Thursday, August 28, 2008

Is Yao Broken?

Earlier, I wrote about "The Psychological Weight of a Nation" and the intense strategies China uses to become competitive. Now that the Olympics are complete, do there exist post-game resources for competitors? Are measures being implemented to support the athletes who trained for years, even their entire lives, for the spectacle in Beijing?

I particularly wonder about the athletes who "failed" in their country's opinion. When one works so hard, especially because of external pressures, and then does not succeed, he or she is bound to internalize and even exaggerate or distort the thoughts and feelings that accompany the outcome. Every comment or emotion can become magnified, and if there is not a support system in place, the result may be detrimental to one's psyche.

Yao Ming spoke of his disappointment and despondency:

“After (the) Lithuania game, I come back to my room and I feel my energy just go away,” Yao said. “My body is empty. I have a couple minutes lying on the bed when I cannot even move. Not because I’m tired, but because mentally I feel really, really sad. These games I’ve prepared for almost my whole life and now they’re over.”

Have you ever experienced so much stimulation from an event that you find yourself "crashing" after it ended? Yao seems to be in a similar situation, only multiplied by numbers beyond most of our conceptions. Only his peers can relate. He was molded and groomed for his sport, the most monumental of unwritten promises to his homeland. And now the air is deflated from the once tireless tires, despair drifting through the consummate model of strength and courage. Yao assimilated the words and dreams of a billion and now has to digest and deal with the consequences.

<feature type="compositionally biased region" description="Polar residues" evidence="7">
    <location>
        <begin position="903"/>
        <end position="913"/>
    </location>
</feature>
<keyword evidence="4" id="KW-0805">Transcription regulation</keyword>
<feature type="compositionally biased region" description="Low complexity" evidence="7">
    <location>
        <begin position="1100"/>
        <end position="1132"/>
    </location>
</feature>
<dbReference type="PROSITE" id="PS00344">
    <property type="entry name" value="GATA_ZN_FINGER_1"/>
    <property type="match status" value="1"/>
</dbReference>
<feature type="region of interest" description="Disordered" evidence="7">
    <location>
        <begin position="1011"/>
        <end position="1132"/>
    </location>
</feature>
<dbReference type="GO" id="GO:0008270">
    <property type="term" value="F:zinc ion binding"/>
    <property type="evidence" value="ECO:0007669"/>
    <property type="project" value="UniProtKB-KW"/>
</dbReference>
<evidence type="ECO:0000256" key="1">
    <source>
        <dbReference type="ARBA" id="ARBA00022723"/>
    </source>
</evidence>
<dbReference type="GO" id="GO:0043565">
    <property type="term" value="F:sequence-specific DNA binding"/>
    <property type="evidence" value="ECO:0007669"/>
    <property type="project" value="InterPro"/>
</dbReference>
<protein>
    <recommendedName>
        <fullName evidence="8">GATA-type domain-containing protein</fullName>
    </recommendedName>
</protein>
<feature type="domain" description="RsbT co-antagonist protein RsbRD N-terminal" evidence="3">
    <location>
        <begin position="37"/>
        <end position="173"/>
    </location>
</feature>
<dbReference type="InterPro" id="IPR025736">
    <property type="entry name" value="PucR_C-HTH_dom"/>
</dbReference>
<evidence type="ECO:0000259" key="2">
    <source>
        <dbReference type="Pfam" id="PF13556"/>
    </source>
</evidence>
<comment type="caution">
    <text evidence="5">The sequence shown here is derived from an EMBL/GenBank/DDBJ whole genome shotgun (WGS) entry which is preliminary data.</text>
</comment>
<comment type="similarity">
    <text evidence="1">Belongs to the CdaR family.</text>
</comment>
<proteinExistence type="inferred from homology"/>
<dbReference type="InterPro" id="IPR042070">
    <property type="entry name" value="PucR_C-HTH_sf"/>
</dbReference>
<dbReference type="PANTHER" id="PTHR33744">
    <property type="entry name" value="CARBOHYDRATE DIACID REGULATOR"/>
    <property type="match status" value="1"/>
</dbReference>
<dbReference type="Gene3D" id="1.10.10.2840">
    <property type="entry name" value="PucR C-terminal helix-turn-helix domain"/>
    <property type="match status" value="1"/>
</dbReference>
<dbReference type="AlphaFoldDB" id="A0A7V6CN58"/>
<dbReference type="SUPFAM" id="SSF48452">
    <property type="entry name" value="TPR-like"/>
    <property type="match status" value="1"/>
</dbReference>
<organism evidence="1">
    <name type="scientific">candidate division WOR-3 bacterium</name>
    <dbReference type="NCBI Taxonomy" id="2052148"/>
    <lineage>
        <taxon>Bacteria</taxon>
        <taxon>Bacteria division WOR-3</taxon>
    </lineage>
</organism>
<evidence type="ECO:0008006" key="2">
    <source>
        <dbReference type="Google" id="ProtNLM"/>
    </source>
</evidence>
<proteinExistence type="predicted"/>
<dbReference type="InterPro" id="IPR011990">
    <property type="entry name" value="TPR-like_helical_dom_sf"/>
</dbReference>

Is it conceivable that all of the counselors, psychologists, and trainers who were hired to prepare the athletes for competition are now concentrated on the "cool down" segment? Are professional helpers working with individuals who struggled in the arenas and on the fields so they don't struggle for the rest of their lives? For many who did not succeed as they hoped, including Yao, it's time to resurrect the foundation and harness the resiliency that is ever so important in not only athletics, but life.

Nobody wants to see a drooping giant. Especially in Houston.


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